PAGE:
Why Should/Shouldn’t My Church Embrace Change? Part I
In the archives room of old denominational church I starred at a 1911 black and yellow photo of the Sunday School orchestra, 100 strong! Incredible. Now only a handful over 100 people attended this church regularly on Sundays. Where have they all gone?
I recall hearing Larry Lea call the nation to pray the Lord’s Prayer while offering books, workbooks, teaching tapes, etc. on the topic. His popularity propelled him into the forefront, as his Texan congregation swelled into a mega-church until scandal brought a collapse, and numbers drastically fell. Where have they all gone?
A local pastor took his church from humble beginnings and built it into a mega-church seating thousands. A choir of over two hundred sang in one of two services. After years at the helm, the founding pastor decided to retire. His replacement immediately faced challenges as soon as he took what appeared to be a prestigious position as Senior Pastor of this large church. Scandal broke out in his staff and worship team, and today only 1/3 of the seating capacity is used in only one service. Where have they all gone?
Mark Driscoll started in his garage, and grew his ministry into a multi-campus Mars Hill network of churches in the Northwest, boasting over 12,000 in attendance before the rubber bands of an abusive leadership environment snapped bringing its downfall and his resignation in less than a year.
The largest local evangelical church in our area, who even hosted a young Billy Graham, released their pastor for not giving enough altar calls. He had more of a pastoral heart as a shepherd rather than being an evangelist. Half of the congregation left with him forming a new church, now a mega-church. The former church has since dwindled to under two hundred attenders and even did a name change. Where have they all gone?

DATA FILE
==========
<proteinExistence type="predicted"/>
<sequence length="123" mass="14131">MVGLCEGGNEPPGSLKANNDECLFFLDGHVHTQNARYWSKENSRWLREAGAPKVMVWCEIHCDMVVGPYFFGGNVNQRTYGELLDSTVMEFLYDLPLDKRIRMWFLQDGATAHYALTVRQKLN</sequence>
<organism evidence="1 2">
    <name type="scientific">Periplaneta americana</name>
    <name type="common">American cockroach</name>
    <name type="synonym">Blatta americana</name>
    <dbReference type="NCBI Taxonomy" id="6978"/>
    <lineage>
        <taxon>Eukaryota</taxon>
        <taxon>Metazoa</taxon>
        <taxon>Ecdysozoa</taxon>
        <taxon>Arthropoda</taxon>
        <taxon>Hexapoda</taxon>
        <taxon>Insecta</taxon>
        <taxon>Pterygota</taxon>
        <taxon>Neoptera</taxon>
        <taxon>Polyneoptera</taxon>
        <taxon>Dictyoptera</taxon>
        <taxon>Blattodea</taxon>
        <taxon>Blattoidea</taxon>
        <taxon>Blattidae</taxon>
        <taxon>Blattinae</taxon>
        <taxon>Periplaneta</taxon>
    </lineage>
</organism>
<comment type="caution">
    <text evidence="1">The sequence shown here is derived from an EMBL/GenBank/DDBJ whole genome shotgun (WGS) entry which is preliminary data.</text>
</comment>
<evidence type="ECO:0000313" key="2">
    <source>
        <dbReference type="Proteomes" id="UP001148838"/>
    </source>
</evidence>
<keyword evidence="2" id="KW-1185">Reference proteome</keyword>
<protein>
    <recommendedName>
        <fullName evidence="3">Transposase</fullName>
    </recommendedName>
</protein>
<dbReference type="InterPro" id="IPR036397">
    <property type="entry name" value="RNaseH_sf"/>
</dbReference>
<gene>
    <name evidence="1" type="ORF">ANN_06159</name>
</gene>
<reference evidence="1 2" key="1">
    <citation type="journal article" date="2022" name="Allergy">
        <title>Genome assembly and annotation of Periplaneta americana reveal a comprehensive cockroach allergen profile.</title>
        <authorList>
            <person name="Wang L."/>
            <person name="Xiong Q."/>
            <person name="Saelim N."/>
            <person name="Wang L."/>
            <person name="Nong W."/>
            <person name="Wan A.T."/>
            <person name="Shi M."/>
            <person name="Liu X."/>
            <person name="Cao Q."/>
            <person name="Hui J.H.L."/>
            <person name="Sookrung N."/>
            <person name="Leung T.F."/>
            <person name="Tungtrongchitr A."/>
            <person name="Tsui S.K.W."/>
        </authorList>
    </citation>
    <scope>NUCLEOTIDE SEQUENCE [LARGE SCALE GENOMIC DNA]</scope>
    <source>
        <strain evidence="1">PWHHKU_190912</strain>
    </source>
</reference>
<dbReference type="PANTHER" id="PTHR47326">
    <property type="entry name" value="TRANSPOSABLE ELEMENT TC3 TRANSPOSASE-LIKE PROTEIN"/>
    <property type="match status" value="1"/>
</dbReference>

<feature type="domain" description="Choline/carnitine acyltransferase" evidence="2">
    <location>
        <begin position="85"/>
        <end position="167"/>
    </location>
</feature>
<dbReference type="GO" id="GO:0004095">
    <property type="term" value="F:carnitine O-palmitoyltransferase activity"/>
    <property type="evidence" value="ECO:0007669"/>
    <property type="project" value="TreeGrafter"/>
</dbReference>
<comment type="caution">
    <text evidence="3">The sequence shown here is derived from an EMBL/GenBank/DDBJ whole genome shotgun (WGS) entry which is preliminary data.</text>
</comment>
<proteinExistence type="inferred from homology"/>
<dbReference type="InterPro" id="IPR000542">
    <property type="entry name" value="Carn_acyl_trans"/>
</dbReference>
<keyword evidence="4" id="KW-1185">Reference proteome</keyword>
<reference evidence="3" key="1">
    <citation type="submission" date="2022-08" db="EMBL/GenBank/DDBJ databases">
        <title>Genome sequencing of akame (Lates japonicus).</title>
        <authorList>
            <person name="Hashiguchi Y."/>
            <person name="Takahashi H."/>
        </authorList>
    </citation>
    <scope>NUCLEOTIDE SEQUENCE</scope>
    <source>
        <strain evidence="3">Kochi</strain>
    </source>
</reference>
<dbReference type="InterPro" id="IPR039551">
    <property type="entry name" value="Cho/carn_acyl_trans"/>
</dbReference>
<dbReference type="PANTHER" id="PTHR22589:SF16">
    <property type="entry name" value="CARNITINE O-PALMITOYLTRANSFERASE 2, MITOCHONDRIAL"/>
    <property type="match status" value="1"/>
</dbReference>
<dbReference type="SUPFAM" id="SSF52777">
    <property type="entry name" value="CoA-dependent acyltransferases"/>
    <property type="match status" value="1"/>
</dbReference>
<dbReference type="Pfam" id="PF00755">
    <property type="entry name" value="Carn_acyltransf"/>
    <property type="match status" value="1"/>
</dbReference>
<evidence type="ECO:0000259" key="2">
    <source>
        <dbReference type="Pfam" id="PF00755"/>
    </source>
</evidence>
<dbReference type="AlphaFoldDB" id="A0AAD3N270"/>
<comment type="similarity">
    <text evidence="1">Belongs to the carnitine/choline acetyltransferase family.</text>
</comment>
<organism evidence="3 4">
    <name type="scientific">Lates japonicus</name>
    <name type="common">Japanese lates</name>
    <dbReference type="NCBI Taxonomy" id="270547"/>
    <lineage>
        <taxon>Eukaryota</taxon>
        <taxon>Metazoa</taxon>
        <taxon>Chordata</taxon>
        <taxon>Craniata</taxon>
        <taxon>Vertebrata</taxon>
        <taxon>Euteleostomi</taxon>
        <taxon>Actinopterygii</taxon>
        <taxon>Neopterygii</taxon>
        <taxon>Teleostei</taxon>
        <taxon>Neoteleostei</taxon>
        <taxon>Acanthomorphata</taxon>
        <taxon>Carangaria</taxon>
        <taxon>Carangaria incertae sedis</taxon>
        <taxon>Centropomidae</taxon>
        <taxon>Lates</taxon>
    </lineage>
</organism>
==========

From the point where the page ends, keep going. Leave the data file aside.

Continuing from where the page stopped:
There are so many other examples that I could give. As churches grows in number, they begin to believe that they are infallible, maintaining their large numbers forever. History will prove them wrong. Many large churches often have a charismatic pastor. When he leaves or retires, numbers dwindle. Churches who offer excellent programs, professional sounding music, and highly entertaining sermons see their numbers dwindled when people feel like only a number. Still others have phenomenal children’s ministries and high powered youth programs, yet they dwindle when the twenty-somethings leave for college, career, and to experience their own spiritual journeys.
History records that a church unwilling to embrace change is doomed to become traditional and eventually will see their numbers dwindle. As a local church becomes highly organized and institutionalized, it loses its identity as an organism. Churches are not infallible. Many American cities now host an abundances of church buildings that have witnessed suburban flight, reducing their numbers. Many majestic edifices of past glory days now sit as beautiful mausoleums of stain glass and empty wooden pews.
In the following series of blogs I will ask you, “Is your local church willing to embrace change?” Historically the church is reluctant to embrace change, opting to remain steeped in tradition, guided by institutional regulations, and cemented in unbending theological doctrines, tenants, and beliefs. Let’s look at the state of the Church today and what it may look like if it is willing to go through a period of transition and change. What will that change produce? What will that change look like? Are we willing to embrace change, or will we continue to sing with conviction the old hymn Give Me That Old Time Religion because “it is good enough for me.”